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MS NOCCA – Nordic Occupational Cancer Collaboration
Occupational variation in cancer incidence: a 45 year follow-up of five whole-population cohorts in the Nordic countries
  1. Eero Pukkala1,
  2. Jan Ivar Martinsen2,
  3. Elisabete Weiderpass3,
  4. Pär Sparén3,
  5. Holmfridur Gunnarsdottir4,
  6. Laufey Tryggvadottir5,
  7. Elsebeth Lynge6,
  8. Kristina Kjærheim2
  1. 1Finnish Cancer Registry, Helsinki, Finland
  2. 2Cancer Registry of Norway, Oslo, Norway
  3. 3Karolinska Institute, Stockholm, Sweden
  4. 4University of Iceland, Reykjavik, Iceland
  5. 5Icelandic Cancer Registry, Reykjavik, Iceland
  6. 6University of Copenhagen, Copenhagen, Denmark

Abstract

Objectives The Nordic Occupational Cancer (NOCCA, http://astra.cancer.fi/NOCCA) study covers all 15 million working-aged persons who participated in population censuses between 1960 and 1990 in Denmark, Finland, Iceland, Norway and Sweden, and the subsequent 2.8 million incident cancer cases diagnosed in these people in a follow-up until 2005.

Methods The observed number of cancer cases in 70 diagnostic categories in each occupation was compared with the expected number calculated from the respective incidence rates for the national population. The result was presented as a standardised incidence ratio, SIR, defined as the observed number of cases divided by the expected number.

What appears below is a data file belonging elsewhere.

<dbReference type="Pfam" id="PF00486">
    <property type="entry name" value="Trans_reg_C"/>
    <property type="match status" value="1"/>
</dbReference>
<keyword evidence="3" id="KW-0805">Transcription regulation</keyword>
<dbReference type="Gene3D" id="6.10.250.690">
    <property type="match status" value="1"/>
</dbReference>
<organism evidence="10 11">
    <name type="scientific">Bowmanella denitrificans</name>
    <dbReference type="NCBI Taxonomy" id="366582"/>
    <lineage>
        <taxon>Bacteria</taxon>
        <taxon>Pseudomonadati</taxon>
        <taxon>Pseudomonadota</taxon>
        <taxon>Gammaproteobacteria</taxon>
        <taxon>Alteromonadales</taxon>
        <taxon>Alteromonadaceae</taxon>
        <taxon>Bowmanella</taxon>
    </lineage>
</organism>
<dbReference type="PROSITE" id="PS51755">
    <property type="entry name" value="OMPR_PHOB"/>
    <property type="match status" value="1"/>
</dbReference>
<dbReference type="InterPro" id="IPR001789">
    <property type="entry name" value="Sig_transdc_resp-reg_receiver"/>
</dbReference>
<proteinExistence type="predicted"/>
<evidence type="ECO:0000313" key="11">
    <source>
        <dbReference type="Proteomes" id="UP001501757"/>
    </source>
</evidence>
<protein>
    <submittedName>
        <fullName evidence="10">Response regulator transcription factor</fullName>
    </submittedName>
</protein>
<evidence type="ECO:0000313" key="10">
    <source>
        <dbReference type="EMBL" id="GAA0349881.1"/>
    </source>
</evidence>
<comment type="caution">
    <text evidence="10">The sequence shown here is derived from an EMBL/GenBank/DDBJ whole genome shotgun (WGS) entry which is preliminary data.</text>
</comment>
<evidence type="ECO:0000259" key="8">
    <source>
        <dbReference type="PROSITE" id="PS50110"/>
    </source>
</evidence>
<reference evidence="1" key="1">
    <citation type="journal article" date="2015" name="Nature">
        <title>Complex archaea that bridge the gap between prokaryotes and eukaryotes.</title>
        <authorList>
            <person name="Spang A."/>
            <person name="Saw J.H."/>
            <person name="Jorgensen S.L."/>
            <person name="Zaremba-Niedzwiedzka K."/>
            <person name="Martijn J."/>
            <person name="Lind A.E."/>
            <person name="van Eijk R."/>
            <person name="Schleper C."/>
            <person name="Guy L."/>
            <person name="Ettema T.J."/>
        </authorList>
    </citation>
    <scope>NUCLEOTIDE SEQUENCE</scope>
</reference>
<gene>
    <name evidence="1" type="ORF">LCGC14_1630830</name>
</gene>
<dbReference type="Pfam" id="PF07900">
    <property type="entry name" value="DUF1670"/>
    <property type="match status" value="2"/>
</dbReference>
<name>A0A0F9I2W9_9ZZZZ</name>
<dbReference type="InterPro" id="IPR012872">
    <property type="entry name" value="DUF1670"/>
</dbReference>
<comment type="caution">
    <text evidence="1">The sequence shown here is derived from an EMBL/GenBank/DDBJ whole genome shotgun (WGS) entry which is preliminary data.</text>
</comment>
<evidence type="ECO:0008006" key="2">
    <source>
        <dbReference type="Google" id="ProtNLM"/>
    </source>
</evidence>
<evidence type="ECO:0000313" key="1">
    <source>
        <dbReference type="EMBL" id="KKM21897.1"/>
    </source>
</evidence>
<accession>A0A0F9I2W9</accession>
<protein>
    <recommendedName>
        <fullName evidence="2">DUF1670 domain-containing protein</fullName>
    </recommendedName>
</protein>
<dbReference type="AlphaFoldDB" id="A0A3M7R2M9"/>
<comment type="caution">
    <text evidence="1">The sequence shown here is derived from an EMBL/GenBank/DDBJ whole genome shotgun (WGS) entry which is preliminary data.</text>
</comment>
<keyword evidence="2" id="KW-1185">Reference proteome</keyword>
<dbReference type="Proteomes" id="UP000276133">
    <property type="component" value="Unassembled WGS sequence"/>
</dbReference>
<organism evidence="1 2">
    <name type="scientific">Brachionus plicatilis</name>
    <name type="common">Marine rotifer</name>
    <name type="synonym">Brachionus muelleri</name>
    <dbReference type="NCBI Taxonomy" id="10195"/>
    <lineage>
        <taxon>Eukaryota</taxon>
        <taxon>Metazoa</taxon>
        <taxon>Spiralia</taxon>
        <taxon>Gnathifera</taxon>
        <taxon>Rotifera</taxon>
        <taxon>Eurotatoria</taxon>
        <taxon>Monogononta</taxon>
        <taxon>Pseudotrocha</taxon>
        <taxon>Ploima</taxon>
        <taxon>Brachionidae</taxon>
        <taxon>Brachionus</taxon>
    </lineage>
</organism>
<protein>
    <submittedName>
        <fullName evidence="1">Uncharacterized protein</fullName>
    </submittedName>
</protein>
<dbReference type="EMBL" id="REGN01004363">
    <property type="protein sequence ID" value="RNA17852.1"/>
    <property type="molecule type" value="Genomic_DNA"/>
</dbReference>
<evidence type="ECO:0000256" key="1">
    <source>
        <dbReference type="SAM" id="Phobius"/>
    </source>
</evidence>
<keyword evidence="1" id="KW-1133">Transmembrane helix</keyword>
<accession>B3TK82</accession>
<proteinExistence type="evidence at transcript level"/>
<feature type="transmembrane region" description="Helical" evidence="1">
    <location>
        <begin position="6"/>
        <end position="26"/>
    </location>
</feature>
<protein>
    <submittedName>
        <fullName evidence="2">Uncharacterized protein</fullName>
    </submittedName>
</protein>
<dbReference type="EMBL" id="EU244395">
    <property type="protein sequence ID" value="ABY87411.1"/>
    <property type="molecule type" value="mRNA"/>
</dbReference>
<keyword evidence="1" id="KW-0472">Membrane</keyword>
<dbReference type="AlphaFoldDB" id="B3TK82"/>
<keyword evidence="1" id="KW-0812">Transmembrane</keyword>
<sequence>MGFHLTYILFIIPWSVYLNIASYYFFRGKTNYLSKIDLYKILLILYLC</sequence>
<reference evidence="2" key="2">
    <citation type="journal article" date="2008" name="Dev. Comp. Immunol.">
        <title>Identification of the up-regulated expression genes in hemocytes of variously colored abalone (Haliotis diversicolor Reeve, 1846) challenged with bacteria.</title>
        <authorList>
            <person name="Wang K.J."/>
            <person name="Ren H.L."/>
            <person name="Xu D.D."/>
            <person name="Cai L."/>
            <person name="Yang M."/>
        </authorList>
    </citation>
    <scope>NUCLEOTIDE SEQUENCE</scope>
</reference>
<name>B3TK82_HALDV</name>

Results For all cancers combined, there was a wide variation among men from an SIR of 0.79 (95% CI 0.66 to 0.95) in domestic assistants to 1.48 (1.43 to 1.54) in waiters. The occupations with the highest SIRs also included workers producing beverage and tobacco, seamen and chimney sweeps (E1) . Among women, the SIRs varied from 0.58 (0.37 to 0.87) in seafarers to 1.27 (1.19 to 1.35) in tobacco workers. Low SIRs were found for farmers, gardeners and forestry workers in both genders. The variation in relative risk across occupational categories varied considerably between cancer types. For mesothelioma, there was a 20-fold variation in risk among plumbers as compared to farmers, while the variation between the lowest and highest occupation-specific incidence of cancers of colon or brain was not even twofold.

Conclusions The present study shows that the risk of cancer is highly dependent on the person's occupation, reflecting the position in the society.

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